Helping to support this innovation is PTAC, which acts as a gathering place for producers, technology providers, regulators, policy makers and other partners to collaborate and advance new technologies.  PTAC’s goal is to increase industry’s technology capacity to reduce methane emissions by 45 per cent at a cost of less than $5 per tonne of CO2 equivalent, significantly below current CO2 reduction costs.

“Our vision is that by next year the industry will have enough collective technology capacity to reach the 2025 target, in time to give operators several years to implement different methodologies,” Asgarpour says. 

With this in mind, PTAC is working hard to keep the innovation ball rolling.

Sharing Technologies to Reduce Emissions

It’s actively sharing learnings and best practices through industry-led groups like the Clean Resource Innovation Network (CRIN).  Together they’ve created an innovation ecosystem—the Methane Emissions Reduction Network—to connect technology developers, organizations and investors to support new market-related R&D projects to reduce methane emissions.

In partnership with Energy Efficiency Alberta, Alberta Innovates, CRIN and others, it’s also facilitating the Methane Consortium and third-party validation programs to help technology developers demonstrate equipment capabilities.  With the help of government funding, the program covers up to 75 per cent of the cost of installation and equipment, enabling demonstration projects that give producers first-hand experience with the technologies. 

“By giving producers first-hand experience, our goal is to increase uptake of this equipment in the industry,” Asgarpour says.

Methane Testing

And two years ago, PTAC established the Canadian Emissions Reduction Innovation Consortium (CanERIC), a methane testing facility group that tests near-commercial tech solutions. Through CanERIC, 14 large Canadian producers and 16 universities and research centres have dedicated testing facilities worth more than $1 billion to conduct lab and field tests on new technologies. Already 18 technologies to detect and reduce methane have been approved or in process of being field tested and commercialized.

Thanks to these and other industry initiatives, Asgarpour says the sector’s overall technology capacity is steadily improving and on pace to meet the 2025 target. It’s an effort that’s being backed by recent government commitments.

Methane Reduction Investments

In April 2020, the federal government announced a $750 million emissions reduction fund aimed at helping industry to continue progress toward reducing methane emissions. In 2020, PTAC received more than $10 million from industry and public funding agencies to support technology development, demonstration and deployment to improve methane emission management.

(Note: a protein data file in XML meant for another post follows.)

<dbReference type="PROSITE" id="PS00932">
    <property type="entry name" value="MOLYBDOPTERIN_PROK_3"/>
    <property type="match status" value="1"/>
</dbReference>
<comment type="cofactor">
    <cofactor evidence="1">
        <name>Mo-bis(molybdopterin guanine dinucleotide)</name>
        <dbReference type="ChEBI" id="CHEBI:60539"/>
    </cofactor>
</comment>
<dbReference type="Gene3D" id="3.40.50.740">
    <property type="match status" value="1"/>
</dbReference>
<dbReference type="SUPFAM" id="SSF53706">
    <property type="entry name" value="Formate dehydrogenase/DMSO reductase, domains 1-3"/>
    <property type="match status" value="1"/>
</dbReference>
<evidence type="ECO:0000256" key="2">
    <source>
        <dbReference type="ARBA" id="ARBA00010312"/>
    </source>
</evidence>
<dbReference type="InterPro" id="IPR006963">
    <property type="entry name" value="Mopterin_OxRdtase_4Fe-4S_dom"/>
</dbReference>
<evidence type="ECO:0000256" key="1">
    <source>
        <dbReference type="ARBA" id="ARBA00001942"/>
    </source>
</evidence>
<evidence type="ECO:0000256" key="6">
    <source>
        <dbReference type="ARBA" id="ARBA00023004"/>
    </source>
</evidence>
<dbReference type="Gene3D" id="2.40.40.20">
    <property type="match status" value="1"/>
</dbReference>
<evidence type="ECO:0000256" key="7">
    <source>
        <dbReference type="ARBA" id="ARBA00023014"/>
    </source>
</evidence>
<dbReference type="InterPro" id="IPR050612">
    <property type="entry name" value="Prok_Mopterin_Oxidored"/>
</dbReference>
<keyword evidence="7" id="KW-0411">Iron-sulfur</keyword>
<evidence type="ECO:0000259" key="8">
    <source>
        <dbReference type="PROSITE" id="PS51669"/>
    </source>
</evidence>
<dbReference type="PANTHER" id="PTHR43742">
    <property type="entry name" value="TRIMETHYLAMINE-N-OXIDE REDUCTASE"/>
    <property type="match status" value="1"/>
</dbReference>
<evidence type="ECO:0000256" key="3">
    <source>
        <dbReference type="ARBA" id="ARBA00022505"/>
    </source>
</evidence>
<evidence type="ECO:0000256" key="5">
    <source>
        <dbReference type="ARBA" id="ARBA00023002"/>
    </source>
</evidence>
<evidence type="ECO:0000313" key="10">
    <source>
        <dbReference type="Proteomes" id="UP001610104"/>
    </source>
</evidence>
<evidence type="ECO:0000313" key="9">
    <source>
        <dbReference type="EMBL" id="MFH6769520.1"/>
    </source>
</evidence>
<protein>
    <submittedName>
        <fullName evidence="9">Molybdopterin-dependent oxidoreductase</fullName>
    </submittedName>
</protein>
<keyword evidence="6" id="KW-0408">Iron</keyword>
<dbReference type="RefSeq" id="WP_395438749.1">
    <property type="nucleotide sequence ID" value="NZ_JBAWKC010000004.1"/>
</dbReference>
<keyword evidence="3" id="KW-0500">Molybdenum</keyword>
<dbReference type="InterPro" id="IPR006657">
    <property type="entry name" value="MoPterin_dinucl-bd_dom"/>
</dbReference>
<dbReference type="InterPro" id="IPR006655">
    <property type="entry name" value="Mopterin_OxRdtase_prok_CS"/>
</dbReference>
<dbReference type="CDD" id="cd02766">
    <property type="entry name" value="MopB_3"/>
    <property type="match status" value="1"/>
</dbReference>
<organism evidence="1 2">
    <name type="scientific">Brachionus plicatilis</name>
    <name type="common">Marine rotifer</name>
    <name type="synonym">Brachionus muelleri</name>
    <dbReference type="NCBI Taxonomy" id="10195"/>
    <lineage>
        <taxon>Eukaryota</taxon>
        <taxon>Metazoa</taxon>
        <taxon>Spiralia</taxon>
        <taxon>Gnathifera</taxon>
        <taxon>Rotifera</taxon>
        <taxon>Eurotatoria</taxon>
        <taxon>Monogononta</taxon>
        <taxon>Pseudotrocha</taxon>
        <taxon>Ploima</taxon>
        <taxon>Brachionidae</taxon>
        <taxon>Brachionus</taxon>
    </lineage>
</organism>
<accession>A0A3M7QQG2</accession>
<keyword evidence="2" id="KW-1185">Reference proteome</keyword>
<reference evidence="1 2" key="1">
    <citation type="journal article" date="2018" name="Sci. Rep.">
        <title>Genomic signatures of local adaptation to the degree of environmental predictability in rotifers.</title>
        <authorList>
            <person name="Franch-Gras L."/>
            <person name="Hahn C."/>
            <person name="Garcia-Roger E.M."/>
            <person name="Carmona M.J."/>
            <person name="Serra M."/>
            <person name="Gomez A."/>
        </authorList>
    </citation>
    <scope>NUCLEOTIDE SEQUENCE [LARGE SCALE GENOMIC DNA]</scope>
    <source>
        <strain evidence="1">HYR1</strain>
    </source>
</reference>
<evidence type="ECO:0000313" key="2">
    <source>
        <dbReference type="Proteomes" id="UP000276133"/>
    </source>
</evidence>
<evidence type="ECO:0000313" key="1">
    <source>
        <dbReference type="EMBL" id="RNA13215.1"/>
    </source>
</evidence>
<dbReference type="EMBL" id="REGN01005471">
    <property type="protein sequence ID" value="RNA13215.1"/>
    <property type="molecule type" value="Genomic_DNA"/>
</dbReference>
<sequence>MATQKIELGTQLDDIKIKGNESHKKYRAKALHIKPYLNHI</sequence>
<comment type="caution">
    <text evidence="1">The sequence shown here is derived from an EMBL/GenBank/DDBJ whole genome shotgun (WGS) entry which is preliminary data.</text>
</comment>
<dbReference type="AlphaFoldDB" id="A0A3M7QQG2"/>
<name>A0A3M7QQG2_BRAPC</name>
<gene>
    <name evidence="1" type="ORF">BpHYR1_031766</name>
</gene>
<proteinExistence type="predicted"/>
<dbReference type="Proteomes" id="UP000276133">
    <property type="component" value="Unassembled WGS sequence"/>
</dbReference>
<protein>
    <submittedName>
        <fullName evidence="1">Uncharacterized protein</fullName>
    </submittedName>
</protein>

These investments are certain to generate new innovations, new solutions and new opportunities as the industry maintains its drive to reduce methane emissions cost-effectively. 

According to International Energy Agency (IEA) estimates and analysis by PTAC, 11 BCF a day of methane is lost from global oil and gas operations. This equates to approximately $30 billion in lost product each year. New technologies, such as those being developed here in Canada, could be used to reduce these emissions or turn them into saleable product.

Read more: This map shows why Canada is a leader in reducing methane emissions

Canada is the Global Leader in Methane Detection

“Canada is the global leader in methane detection and mitigation technologies. Many of these home-grown technologies can be used globally to reduce methane emissions,” Asgarpour says.

This potential is likely to grow even further as PTAC sets its sights on the next milestone—ultimately helping Canada’s oil and gas sector to increase its technology capacity to reduce methane emissions by 90 per cent by 2030. Asgarpour is optimistic this, too, can be reached.

“Producers are committed to addressing methane. Government has acted like a partner providing financial incentives. And Canadian technology providers are global leaders. When we put all these things together—intention, commitment and capability—we are there. The key is to push to reduce the technology costs even further for more industry action to happen.”